When I was playing soccer (humor me) at the University of South Carolina in the 1970s, my redeeming quality was an overabundance of perseverance. I managed to score an occasional goal and make a nuisance of myself, mostly to opponents.
At least that’s the way I remember it.
Flash forward to last October when I discovered just how amazing my college soccer career had been. I started having episodes of angina in the summer, which became progressively worse. The one that got my attention, and told me I was more than just a little out of shape, came on Sept. 27 while I was walking from the back of the parking lot at Memorial Stadium in Bloomington for the Maryland-Indiana football game. Married to a nurse, that proved to be the last warning shot.
I mentioned it during my physical a week later and a murmur was detected by nurse practitioner Kelly Traylor. That set off the chain reaction of an echocardiogram, a heart catheterization and then open-heart surgery.
Not only did I need two bypasses, but I learned at the age of 60 that I had a bicuspid aortic valve. In other words, my valve only had two flaps to manage the blood flow instead of the normal three.
Before having to be replaced by pig tissue, those two overworked valve flaps had done quite well in allowing me to play and coach soccer for more than half my life. And I know I wasn’t exactly easy on them, either.
I was given a choice of booking surgery within days of my cath or putting it off for a couple of weeks. Because I had planned to attend a reunion of my teammates that weekend, I was tempted to put it off.
But Dr. Lee Wagmeister has a way of bringing his patients back to reality. He said it was my choice, but “you could have a heart attack and end up getting surgery in South Carolina.”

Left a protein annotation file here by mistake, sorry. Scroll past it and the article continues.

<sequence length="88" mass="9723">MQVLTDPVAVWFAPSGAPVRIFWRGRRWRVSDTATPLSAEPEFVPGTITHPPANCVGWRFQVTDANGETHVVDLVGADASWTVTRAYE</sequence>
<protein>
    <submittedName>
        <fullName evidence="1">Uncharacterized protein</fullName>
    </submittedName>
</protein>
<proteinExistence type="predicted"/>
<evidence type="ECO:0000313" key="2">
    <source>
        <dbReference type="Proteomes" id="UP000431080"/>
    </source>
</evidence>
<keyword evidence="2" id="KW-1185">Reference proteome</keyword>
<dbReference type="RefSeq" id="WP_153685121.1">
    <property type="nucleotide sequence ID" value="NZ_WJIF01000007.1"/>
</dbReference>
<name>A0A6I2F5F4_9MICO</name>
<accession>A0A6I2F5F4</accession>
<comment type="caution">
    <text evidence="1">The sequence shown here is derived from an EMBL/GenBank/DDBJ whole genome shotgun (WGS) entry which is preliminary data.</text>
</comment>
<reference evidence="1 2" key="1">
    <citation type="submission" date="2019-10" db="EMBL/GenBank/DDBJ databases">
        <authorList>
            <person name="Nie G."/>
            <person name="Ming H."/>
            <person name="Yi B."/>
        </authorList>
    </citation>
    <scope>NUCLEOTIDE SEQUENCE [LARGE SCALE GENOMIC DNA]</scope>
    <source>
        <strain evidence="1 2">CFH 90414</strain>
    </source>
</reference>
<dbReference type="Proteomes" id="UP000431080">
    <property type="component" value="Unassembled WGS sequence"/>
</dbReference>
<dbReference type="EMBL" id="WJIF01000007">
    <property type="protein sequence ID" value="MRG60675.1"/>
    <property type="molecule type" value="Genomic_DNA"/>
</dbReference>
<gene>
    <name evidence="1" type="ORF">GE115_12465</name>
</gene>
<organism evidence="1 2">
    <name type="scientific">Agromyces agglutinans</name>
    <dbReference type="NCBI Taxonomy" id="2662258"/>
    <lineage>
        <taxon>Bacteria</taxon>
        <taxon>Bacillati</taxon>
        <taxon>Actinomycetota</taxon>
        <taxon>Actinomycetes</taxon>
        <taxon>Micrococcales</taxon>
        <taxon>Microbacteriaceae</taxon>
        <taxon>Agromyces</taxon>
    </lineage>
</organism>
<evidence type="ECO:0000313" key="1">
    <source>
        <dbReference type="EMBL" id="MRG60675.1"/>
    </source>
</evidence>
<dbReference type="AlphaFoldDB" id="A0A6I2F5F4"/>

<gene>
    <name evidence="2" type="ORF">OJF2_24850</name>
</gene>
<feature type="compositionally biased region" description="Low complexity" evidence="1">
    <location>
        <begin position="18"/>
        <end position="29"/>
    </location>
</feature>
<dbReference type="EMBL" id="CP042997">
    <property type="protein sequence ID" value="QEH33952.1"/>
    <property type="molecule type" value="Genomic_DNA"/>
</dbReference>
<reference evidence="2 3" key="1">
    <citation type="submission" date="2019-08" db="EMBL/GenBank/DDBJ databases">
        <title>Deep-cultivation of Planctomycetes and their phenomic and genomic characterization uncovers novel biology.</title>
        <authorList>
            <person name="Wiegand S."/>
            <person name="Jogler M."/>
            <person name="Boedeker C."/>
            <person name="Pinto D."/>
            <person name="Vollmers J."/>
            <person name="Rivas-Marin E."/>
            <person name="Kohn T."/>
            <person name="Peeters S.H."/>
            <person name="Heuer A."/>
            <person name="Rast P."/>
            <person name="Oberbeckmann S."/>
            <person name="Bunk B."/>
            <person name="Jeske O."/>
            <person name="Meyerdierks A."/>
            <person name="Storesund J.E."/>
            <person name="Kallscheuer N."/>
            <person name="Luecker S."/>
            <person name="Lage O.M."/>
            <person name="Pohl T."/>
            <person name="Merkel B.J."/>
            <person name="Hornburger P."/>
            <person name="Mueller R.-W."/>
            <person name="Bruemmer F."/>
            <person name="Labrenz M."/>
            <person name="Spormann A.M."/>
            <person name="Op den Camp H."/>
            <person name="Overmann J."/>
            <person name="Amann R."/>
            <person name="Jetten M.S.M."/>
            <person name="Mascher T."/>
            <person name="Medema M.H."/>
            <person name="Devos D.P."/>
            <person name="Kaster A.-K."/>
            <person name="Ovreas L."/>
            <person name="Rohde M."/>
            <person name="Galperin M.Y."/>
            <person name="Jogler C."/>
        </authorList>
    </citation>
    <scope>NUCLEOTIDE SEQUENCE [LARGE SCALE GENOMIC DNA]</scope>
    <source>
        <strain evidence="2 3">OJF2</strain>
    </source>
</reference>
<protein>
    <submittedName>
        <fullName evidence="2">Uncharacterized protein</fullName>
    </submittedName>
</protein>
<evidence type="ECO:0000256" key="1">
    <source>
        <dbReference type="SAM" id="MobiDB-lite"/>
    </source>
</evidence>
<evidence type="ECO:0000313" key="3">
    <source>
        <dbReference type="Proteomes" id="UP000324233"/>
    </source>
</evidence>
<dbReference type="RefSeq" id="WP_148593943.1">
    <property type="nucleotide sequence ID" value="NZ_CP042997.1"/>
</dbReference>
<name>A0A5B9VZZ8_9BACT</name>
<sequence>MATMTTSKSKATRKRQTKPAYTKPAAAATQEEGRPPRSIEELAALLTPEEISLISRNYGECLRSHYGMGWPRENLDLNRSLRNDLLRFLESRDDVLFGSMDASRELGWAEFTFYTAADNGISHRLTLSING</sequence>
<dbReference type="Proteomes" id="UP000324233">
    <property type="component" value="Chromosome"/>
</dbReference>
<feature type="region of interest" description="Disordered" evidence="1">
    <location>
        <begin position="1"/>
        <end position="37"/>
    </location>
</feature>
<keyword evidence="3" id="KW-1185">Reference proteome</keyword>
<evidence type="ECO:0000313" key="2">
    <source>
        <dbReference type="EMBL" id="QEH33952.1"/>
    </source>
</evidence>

I skipped the reunion and had my chest split open on Oct. 27 – exactly a month after I finally suspected something wasn’t right.
I’m forever indebted to Dr. Wagmeister, Dr. Scott Starrett and the nursing and rehab staffs of The Heart Hospital at Deaconess Gateway. And yes, I had the loving support of family, friends and former teammates.
I received encouragement from about a dozen former teammates, but there was one in particular that took me back in time and had me slipping on a Carolina soccer T-shirt the morning of my surgery.
It came a few weeks before my surgery from another “doctor.” Bob “Dr. Dirt” Heath was the no-nonsense captain my first two years with the Gamecocks.
“You know the thing that ALWAYS impressed me about you was that you NEVER gave up.”
Anyone who saw me play might question that characterization, but it was nice of Bob to say it. It motivated me going into surgery and again entering cardiac rehab, and now I’m within 15 to 20 pounds of reaching my college playing weight again.
I’m going to get there. I’m not giving up now.